Let’s Talk Interviews


Through my personal professional experiences surrounding my career and education, I have held six jobs though I have only been in one professional interview. I say this because in my previous experiences, my interviews were non-formal and were more-so designed to find a start date. I have been fortunate to have some sort of connection with each opportunity, which I believe I have taken advantage of immensely. My most recent interview for my position for Juntos Student Outreach Assistant, an educational outreach program, I experience my first “real” interview. It was held over zoom, since the position is remote it suited it well.

I had a friend/mentor who has advised me all through college, she has been a great asset which landed me this job. I knew I had a strong chance for the job, as long as a held up in the interview. Here I was interview by my supervisor and region director Gina, and her good assistant Yuri who was on the search committee. The environment was very welcoming, and was designed to dig in deeper into who I am, my beliefs and views on educational, social, and legal processes, and a slight gauge into skill/decision making with a few hypothetical questions. I do not remember much, rather being much more nervous and underprepared than believe to be. I was overconfident in myself to perform in my first real interview. I was told I performed well, and showed slight signs of nervousness and being unprepared, nonetheless I got the job. Specifically through this course, and MGMT 448 (Recruitment & Staffing), I realized how much interviews might be considered unreliable, and also valid. The utility is know, it is a bit costly though in-person interviews are the common form of the hiring process and most effective. Utility may be high, though after all my hiring experiences, I realize reliability of an interview is often thrown out the window for the recommended applicant. Why? Because a trusted employee believes so. It can be said that simply, how does this make the interview valid? If we look at all hiring decisions, and analyze the decision making behind those hires, then we could see how an interview is unreliable when conducting between individuals recommended for the job, and those not. Specifically in MGMT 448, I remember a statistic that stated.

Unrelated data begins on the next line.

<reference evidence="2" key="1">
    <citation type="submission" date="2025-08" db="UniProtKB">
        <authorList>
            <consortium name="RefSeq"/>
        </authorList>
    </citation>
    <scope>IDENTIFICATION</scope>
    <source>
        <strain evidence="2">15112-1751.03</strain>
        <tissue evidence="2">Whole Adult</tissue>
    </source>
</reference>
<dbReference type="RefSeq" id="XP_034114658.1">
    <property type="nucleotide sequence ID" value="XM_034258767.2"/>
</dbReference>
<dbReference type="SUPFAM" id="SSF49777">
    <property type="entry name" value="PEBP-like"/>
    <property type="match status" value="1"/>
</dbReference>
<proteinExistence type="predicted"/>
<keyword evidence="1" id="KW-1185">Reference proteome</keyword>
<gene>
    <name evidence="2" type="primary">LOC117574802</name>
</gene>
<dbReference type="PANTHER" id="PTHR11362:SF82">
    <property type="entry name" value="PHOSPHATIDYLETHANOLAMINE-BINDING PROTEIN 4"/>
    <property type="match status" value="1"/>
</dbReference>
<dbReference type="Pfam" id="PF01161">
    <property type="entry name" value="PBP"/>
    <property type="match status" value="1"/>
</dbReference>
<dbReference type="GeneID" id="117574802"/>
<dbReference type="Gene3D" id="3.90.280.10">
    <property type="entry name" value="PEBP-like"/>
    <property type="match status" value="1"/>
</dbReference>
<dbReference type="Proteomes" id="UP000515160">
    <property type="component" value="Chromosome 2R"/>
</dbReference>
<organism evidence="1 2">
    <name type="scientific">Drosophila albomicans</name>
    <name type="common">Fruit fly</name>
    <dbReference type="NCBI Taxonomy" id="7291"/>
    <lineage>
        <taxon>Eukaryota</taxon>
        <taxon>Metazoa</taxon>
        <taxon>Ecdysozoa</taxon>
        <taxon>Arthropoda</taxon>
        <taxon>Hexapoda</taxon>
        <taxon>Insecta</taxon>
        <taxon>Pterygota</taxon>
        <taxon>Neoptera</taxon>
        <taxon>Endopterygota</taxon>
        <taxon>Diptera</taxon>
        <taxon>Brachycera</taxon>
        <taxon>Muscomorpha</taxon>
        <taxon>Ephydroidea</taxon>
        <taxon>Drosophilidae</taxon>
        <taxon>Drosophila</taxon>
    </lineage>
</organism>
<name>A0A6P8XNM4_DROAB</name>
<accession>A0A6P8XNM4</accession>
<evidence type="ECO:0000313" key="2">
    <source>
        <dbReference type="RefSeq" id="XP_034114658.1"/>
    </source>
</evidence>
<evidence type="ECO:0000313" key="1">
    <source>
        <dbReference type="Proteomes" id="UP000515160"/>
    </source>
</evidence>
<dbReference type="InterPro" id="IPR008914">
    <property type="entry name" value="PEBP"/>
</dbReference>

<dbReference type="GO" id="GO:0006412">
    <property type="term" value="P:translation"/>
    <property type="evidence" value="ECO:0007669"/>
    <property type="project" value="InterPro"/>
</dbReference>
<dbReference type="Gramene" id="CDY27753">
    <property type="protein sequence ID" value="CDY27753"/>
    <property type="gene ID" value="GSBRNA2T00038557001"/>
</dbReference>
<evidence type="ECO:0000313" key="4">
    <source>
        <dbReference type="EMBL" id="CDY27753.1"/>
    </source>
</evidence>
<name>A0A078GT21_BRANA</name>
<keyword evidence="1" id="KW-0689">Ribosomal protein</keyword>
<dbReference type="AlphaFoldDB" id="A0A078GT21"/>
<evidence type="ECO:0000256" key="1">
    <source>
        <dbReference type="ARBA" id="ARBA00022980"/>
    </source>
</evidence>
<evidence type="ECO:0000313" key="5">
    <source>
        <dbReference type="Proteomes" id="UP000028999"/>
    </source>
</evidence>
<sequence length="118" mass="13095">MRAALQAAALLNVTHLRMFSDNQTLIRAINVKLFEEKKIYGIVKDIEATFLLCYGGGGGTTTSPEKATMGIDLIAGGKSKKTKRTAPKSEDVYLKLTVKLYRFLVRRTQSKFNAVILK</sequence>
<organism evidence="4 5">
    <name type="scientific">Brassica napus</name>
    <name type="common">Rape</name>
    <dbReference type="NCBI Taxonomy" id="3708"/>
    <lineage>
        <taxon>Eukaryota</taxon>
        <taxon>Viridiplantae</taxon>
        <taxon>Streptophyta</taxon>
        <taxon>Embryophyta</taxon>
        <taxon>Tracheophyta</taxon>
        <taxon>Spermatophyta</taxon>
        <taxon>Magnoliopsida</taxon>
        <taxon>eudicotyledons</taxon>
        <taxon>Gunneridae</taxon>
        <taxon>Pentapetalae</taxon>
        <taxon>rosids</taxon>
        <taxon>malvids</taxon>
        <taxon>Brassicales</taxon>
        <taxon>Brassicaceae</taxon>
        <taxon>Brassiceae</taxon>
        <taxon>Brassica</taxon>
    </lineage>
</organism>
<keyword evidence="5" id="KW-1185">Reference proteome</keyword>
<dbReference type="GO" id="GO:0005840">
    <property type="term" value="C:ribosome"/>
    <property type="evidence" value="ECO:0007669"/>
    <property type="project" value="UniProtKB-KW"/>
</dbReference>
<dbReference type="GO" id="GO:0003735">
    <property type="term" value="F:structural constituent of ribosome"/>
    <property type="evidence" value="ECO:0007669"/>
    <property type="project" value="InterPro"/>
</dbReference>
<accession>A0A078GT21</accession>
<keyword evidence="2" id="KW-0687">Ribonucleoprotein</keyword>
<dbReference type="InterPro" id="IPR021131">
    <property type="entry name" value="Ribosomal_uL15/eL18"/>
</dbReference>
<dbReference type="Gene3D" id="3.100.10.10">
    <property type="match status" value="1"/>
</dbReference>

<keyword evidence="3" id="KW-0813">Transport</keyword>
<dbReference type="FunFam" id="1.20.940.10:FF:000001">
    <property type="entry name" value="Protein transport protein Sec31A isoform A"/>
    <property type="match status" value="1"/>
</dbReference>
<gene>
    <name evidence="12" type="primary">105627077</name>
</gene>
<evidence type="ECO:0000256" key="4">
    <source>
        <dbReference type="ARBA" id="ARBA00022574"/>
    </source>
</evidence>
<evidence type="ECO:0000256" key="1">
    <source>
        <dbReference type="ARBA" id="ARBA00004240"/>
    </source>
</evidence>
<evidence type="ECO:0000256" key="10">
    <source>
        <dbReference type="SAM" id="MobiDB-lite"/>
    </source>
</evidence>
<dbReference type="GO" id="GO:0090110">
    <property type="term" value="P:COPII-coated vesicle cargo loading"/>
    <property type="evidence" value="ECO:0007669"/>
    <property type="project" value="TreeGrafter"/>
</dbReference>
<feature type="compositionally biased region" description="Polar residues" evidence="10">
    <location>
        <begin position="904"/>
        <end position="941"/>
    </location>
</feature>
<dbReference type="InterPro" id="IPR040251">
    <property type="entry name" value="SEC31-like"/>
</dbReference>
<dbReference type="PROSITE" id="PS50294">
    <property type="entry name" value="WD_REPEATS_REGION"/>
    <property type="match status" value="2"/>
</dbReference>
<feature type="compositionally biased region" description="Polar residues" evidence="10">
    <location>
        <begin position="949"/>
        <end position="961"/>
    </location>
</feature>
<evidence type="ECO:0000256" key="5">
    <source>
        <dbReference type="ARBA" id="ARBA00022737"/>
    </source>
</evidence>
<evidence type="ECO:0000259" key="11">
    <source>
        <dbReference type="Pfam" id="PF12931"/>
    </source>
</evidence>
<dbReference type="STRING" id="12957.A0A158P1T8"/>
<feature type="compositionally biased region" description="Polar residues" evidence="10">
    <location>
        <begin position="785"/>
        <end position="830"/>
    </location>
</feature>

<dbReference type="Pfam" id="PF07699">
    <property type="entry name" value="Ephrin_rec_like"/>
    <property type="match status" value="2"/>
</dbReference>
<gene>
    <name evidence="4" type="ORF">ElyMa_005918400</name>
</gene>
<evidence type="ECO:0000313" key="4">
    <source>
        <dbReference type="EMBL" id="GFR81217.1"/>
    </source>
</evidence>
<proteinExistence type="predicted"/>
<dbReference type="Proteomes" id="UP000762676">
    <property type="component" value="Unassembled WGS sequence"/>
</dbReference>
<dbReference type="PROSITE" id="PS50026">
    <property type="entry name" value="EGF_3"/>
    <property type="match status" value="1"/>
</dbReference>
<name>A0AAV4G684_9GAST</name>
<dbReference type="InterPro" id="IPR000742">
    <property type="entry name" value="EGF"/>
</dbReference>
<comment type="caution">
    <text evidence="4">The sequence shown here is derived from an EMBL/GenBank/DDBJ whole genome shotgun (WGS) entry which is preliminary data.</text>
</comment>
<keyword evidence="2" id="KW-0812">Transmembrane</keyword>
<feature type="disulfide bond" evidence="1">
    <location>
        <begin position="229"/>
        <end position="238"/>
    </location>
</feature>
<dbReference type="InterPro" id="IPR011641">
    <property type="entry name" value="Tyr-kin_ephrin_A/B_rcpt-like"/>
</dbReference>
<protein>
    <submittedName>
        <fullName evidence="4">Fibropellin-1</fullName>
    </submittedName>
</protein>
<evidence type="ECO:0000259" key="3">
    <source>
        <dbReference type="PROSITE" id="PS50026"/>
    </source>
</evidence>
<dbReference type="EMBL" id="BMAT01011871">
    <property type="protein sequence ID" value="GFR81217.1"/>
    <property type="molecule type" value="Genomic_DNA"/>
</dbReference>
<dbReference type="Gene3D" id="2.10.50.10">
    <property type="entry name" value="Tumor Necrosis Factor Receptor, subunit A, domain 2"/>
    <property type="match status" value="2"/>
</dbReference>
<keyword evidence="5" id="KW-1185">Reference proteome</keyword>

Although I have benefitted from these, I really ponder on how fair each of those interview processes were for other individuals. I am unaware of the conditions my supervisors had for our interview, though I would recommend to possibly test those vouched for employees more. If they are expected to do the job well, how much more can we gauge out of them? Begin to ask questions of what we don’t know of the employee, rather than test them on topics we hard from the internal employee. I have little to no hiring experience, I just believe they can be more transparent, and direct on what they are looking for. If both parties are clear on their goals and intentions it only increases the effectiveness of the interview.

References

Kirwan Institute. (n.d.). Understanding Implicit Bias. Understanding Implicit Bias | Kirwan Institute for the Study of Race and Ethnicity. Retrieved July 23, 2022, from https://kirwaninstitute.osu.edu/article/understanding-implicit-bias

Payne, K. (2018, March 27). How to Think about ‘Implicit Bias’. Scientific American. Retrieved July 23, 2022, from https://www.scientificamerican.com/article/how-to-think-about-implicit-bias/

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